So I agree that the transparency of blockchains is very useful, but at the same time it might be useful for the stakeholders, as you seem to like to call them, to be able to decide that actually the way such and such a fiat is fluctuating as compared to bitcoins might make it worthwhile to hold fiat instead of bitcoins at some points in time, or to hold a certain percent of each. Since lately, if you look at which fiats fluctuate a LOT compared to bitcoin you might almost be tempted to claim it is not the fiats that are fluctuating it is bitcoin that is fluctuating.

We could build code that can measure signed vote ballots that are signed by bitcoin addresses to allow bitcoins to act as voting shares...

Then vote on how much of our theoretical 21,000,000 units of currency we should hold as bitcoins, how many as dollars, how many as yen, how many as CAD and so on.

We could maybe start with pennies, try to acquire 21,000,000 pennies, in order to be able to say we at least can back each unit with a whole actual mostly-zinc early 21st or late 20th century penny...

Or try for NicKeLs, like bitNicKeLs aimed at, they aimed to be worth an actual made of nickel old style nickel from back before the nickels got debased...

-MarkM-

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February 27, 2012, 09:00:39 AM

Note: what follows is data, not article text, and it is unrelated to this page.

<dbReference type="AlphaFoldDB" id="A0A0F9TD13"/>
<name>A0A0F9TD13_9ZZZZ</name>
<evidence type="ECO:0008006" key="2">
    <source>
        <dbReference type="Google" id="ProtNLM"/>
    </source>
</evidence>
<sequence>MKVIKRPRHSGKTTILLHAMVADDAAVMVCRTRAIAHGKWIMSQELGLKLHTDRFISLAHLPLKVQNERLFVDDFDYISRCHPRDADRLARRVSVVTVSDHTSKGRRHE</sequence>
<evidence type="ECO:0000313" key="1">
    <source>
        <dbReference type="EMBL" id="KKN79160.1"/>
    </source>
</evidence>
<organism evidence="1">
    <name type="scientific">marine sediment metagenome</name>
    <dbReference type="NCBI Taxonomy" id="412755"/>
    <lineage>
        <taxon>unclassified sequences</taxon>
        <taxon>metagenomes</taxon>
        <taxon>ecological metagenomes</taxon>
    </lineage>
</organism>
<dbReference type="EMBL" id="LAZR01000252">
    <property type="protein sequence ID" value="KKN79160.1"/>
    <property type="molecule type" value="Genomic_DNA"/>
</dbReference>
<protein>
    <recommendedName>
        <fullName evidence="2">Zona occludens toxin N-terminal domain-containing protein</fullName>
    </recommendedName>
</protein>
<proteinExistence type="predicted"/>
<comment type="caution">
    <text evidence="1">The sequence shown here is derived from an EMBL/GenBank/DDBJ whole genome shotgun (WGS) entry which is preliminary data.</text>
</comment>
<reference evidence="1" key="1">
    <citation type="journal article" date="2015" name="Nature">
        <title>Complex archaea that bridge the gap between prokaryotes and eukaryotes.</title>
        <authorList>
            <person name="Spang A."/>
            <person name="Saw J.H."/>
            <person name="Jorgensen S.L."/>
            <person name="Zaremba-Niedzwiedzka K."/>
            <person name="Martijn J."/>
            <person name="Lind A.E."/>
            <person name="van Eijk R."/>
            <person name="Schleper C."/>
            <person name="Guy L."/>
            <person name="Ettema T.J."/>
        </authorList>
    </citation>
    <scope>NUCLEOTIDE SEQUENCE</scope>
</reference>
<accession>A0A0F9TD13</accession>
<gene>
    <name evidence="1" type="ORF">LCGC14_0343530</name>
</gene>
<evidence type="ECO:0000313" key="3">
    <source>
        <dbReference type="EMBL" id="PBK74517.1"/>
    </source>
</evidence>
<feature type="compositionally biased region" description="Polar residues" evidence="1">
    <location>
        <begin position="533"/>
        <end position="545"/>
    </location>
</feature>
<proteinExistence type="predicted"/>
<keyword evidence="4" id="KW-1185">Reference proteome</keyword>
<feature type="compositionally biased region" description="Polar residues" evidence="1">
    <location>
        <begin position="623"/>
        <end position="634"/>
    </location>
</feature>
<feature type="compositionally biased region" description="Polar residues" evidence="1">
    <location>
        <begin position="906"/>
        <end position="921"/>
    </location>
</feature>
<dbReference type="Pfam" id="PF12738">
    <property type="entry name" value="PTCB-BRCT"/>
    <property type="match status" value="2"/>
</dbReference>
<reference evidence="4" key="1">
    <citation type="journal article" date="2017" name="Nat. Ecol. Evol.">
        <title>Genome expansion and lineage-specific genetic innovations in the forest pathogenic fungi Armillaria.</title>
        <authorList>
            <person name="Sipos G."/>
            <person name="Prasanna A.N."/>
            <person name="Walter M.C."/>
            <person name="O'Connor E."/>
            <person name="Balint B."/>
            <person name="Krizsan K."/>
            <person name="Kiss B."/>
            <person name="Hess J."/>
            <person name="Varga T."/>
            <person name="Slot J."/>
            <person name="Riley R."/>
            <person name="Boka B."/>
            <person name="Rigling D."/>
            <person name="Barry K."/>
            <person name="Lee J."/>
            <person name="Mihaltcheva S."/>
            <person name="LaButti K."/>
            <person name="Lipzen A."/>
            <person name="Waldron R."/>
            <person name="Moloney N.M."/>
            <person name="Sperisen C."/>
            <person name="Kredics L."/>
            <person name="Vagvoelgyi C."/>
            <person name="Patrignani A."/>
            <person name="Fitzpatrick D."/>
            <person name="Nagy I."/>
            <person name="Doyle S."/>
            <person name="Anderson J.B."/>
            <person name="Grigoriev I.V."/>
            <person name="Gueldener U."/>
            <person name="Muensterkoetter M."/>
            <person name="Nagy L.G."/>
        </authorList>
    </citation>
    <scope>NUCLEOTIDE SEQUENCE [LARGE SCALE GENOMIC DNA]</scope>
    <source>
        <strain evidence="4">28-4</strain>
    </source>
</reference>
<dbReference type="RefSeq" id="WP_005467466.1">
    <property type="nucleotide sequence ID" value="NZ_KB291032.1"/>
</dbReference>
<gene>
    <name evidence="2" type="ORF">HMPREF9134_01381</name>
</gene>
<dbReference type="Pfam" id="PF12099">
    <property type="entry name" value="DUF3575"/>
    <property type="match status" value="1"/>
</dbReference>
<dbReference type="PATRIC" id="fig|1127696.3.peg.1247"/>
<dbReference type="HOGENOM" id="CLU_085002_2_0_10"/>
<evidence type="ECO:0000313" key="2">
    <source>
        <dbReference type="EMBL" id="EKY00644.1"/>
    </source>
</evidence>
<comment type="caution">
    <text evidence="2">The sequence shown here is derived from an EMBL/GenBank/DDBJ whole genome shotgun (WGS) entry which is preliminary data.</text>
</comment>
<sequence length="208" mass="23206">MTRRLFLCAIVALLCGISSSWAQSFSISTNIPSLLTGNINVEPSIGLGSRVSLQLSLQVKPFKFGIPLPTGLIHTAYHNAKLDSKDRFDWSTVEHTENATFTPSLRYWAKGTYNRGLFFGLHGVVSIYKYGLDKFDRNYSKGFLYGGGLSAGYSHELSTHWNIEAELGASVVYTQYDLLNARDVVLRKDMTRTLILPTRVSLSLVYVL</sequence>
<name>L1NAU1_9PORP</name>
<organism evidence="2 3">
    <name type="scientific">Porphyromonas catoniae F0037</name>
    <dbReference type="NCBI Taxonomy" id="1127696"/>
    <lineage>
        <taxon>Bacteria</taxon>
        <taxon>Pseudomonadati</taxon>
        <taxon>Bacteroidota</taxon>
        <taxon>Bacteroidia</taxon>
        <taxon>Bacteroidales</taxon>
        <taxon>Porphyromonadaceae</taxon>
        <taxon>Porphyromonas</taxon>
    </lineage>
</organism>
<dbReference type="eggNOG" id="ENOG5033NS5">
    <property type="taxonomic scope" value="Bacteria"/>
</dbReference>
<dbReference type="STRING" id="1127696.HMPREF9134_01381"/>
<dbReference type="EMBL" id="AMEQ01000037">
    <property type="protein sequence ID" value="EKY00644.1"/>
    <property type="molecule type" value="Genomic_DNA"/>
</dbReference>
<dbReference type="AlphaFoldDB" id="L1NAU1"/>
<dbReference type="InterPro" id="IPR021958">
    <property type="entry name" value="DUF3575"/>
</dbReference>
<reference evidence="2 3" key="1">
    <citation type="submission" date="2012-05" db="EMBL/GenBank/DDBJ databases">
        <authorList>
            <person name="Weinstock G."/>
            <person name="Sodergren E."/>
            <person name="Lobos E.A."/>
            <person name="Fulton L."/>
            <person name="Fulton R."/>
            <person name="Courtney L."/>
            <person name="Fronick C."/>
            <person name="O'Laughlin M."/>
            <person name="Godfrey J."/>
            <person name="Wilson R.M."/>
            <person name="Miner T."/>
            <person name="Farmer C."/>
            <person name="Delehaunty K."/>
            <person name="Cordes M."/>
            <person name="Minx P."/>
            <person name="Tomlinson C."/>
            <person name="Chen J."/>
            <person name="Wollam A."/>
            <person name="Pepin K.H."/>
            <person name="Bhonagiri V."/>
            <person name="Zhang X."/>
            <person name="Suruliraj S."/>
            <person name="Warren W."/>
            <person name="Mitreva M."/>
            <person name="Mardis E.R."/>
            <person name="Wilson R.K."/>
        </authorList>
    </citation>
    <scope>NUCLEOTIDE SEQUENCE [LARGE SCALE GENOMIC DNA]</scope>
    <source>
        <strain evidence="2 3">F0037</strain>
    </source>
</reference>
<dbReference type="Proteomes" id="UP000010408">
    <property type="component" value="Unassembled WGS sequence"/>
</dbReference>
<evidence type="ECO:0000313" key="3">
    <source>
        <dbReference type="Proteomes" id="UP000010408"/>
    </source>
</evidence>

#45

How does anyone know if there is "fiat" in reserve? Why would the operators not just run away with the money?

Suppose there are honest operators who won't do that. What stops dishonest operators from setting up shop next door?

How do consumers tell the difference between honest and dishonest operators if they can't check how much money is on reserve in the operator's bank account?

What happens when the gov't freezes the operator's bank account? What is there to prevent this from happening?

What is the mechanism governing how the operator makes decisions? Is there just one dude controlling everything?

There are just too many problems with this. My idea is clearly much better. You probably know that.


Your questions are the questions i started this thread to try and answer

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markm
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February 27, 2012, 11:59:25 AM
 #46

Maybe we could do a pawnshop using a blockchain for its pawn tickets, so people can come visit the shop to see that we have all the goods that "back" the tickets plus after some period of time possibly restricted by law we would be free to turn those assets into cash or whatever else in order to have more room in the shop for more bars of gold or whatever, putting the cash into a trust account etc.